"I think 100 bucks is a bit much, personally," said Quinn. "$20 -$50 would probably keep out the people who seem to be the 'this is why we can't have nice things' horde. And I think the move was a little bit hasty considering it was the first thing Valve tried. I think a good step would be for Steam to be clearer about what its standards are and what they're looking for."
Steam Greenlight, after all, isn't a golden ticket into Valve's magical videogame factory. It's an opportunity to have a game curated - and maybe even turned down - by Valve. Steam's still not as open as, say, Desura - nor, in all likelihood, will it ever be. That's not the point. Is it fair to charge $100 for that? The jury's still out. But, for better or worse, developers shouldn't go in expecting something entirely different.
"The thing about Greenlight versus, like, iOS is that it's not a 'Pay this, then you're direct to sale and just need to make the money back' type of setup," said Bruce. "It's 'Pay this to have your game looked at, where it's still probable that it won't get selected. They're quite different scenarios, because in one instance you're just fooling the public [with a bad game], and in another, Valve are going to look at your thing and go 'This doesn't fit our audience' if you submit something shit."
"It really just seems like an error in communication," Quinn added. "Which, again, is one of the reasons I didn't make a page for It's Not Okay, Cupid yet. It's clearly not Steam quality at this point [in development]. And if I don't have a gameplay demo or video that shows that it should be up there, I don't know why I'd put it on Greenlight."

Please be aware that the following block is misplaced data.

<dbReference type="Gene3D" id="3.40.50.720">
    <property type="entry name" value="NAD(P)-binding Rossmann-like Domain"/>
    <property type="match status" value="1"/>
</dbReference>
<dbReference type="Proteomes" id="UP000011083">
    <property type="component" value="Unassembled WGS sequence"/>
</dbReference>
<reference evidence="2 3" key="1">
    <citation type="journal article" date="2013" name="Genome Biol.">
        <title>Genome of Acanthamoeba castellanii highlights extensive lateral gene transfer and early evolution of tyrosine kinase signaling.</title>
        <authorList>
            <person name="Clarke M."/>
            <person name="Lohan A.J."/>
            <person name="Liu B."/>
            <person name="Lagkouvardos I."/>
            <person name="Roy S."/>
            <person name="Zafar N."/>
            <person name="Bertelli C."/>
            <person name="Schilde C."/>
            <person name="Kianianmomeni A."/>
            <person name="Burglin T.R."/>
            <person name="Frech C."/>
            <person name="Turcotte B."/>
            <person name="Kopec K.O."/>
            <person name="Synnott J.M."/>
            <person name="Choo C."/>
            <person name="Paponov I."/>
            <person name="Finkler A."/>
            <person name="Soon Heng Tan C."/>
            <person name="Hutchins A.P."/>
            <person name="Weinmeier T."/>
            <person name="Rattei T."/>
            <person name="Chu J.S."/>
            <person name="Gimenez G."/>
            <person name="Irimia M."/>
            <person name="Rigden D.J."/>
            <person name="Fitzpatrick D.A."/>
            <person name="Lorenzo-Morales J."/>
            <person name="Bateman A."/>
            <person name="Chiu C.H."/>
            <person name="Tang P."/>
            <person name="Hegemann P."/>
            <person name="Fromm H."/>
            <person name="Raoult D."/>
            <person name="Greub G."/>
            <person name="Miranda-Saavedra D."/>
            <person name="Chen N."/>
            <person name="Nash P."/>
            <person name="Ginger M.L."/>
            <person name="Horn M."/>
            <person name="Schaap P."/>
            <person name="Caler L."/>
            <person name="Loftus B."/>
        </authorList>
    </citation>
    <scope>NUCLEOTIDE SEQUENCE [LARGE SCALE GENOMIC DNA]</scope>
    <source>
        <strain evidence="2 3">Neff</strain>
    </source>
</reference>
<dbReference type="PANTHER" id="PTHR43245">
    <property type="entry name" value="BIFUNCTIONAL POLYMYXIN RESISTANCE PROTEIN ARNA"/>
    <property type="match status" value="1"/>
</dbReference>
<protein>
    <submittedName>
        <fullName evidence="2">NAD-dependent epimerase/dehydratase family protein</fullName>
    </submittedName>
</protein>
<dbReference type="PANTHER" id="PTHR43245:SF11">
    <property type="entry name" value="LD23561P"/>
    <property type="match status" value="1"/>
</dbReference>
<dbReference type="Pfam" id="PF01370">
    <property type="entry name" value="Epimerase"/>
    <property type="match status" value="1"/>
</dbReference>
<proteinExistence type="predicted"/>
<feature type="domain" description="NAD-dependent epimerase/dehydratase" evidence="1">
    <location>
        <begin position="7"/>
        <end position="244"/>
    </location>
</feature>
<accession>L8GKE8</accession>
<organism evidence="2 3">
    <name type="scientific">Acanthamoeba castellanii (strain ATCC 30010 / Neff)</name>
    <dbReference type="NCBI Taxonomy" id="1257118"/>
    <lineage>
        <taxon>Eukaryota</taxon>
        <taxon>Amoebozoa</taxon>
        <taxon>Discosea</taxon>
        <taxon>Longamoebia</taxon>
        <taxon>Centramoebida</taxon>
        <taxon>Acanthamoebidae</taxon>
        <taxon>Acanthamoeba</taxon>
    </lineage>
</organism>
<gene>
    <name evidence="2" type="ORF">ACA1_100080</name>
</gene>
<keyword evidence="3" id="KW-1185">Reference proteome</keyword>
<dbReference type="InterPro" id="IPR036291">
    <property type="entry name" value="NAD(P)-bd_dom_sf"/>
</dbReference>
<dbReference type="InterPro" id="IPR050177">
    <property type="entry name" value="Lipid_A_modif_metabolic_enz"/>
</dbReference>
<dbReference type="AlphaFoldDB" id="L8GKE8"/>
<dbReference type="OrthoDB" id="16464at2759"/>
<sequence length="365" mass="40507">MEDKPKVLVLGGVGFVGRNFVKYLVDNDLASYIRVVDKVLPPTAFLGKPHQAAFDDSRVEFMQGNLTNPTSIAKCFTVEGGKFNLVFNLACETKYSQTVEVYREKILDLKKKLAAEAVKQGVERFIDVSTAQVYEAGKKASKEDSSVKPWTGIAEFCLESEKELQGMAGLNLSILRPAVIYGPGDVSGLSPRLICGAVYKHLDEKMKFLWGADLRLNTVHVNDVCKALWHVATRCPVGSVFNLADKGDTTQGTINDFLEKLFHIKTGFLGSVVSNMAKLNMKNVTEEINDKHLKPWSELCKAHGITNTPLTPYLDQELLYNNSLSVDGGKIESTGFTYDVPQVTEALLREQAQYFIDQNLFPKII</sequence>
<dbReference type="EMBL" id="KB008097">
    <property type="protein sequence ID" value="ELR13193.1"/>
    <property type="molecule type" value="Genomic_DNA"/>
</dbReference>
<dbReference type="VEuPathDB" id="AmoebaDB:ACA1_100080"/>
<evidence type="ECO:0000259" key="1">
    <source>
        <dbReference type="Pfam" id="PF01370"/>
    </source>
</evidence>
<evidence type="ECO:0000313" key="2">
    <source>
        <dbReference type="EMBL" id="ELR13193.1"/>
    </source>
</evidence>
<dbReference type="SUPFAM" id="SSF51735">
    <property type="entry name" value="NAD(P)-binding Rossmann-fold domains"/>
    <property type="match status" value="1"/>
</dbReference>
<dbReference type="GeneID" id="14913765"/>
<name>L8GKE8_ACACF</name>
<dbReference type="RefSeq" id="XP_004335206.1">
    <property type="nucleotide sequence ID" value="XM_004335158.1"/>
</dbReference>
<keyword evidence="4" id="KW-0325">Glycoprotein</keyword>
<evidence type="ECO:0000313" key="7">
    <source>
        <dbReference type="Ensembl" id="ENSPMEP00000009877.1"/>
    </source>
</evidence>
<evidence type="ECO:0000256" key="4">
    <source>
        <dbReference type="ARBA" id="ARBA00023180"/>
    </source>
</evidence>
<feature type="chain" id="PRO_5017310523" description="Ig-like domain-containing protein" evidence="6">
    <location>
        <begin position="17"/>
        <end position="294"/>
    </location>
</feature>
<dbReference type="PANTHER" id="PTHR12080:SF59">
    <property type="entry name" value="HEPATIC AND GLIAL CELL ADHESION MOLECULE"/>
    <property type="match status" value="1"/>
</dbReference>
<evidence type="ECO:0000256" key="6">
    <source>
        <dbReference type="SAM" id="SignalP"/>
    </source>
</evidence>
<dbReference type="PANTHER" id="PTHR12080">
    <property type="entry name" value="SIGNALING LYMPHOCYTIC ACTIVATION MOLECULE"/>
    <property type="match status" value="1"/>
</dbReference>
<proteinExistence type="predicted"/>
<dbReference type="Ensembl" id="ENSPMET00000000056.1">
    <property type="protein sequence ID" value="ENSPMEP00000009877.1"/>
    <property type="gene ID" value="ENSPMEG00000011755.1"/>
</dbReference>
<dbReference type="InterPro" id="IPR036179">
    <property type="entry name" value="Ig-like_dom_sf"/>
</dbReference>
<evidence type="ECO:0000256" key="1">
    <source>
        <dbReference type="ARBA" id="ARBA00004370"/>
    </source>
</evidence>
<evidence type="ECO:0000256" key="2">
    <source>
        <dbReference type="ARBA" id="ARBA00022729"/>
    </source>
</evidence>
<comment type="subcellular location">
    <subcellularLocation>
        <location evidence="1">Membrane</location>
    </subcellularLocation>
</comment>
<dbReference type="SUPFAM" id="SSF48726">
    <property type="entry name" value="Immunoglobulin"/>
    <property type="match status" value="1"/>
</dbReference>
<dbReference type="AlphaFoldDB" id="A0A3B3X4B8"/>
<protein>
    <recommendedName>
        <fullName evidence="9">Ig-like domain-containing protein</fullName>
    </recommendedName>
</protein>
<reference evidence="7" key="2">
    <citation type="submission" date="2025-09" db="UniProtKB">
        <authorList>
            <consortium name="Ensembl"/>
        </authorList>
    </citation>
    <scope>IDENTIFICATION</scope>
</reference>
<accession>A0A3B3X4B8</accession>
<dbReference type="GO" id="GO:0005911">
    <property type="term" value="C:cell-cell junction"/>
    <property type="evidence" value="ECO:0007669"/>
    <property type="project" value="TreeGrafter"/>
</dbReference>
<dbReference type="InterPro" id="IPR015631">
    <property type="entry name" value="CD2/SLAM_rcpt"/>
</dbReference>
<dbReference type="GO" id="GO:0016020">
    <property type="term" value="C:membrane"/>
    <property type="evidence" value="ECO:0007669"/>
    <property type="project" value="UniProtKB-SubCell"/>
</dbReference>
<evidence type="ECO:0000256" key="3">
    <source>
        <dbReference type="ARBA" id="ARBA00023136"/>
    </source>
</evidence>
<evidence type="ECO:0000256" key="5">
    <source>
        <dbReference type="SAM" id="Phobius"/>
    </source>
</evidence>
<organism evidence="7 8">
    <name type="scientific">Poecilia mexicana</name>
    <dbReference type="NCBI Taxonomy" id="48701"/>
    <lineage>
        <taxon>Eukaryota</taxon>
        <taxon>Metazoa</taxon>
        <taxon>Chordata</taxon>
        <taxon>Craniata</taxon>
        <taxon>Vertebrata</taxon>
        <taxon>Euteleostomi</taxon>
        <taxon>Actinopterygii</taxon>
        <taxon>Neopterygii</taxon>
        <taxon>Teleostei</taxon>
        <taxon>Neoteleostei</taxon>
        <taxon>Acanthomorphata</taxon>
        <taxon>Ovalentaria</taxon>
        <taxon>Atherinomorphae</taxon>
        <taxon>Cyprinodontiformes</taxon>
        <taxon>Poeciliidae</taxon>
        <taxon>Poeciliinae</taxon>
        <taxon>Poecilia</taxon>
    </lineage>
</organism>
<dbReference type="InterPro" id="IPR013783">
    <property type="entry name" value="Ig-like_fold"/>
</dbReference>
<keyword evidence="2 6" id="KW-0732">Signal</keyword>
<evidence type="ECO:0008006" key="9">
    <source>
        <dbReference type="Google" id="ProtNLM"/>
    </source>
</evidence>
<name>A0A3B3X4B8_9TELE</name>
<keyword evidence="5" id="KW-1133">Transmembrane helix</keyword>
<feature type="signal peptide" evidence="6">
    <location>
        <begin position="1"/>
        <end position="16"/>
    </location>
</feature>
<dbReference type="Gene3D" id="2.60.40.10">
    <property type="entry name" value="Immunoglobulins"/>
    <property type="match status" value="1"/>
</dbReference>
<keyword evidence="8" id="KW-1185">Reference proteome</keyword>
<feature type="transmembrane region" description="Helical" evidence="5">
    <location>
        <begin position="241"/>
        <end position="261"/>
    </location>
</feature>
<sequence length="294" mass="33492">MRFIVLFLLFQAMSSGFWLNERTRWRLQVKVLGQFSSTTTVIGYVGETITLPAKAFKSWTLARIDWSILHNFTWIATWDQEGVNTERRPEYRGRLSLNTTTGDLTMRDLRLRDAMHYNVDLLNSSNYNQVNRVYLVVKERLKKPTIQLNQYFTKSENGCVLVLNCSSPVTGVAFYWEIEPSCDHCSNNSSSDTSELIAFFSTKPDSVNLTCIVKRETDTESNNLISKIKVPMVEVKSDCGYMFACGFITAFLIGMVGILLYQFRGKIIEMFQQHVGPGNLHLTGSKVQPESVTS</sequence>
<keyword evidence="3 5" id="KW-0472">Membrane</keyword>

Granted, the presences of, say, Rogue Warrior, FlatOut 3, and Bad Rats on Steam proper lend credence to the idea that even Valve's selection process is far from perfect. Further, even beyond basic communication. Valve's actions also aren't doing the greatest job of bringing Greenlight's main purpose into, well, light.
"I would've liked to see them trying closer moderation and searchable filters before charging so much," said Quinn. "Or at least requiring a playable demo. Maybe Steam should stop accepting stuff in the probably-vaporware stages and require a prototype. That seems like a more on-point way of dealing with it. And if that doesn't work,then start charging more than the iOS App Store and the Google store."
So Greenlight's a bit of a mess at the moment. But this is largely uncharted territory, and Valve seems pretty open to both tweaking (today's update, for instance, also brought a new user-specific window full of popular and new Greenlight games) and radically revamping its process. Developers, meanwhile, are coping in their own ways. For instance, many are following the example of this Dejobaan post, wherein the developer promised to loan $100 to promising indies (on the condition that they eventually return it) and encouraged others to do the same.
It is, in other words, a brave new world. Is it what Valve or developers expected? Certainly not. Will it ultimately succeed? Who knows. But the wheels are definitely in motion. Here's hoping that, in this case, green really does mean "go."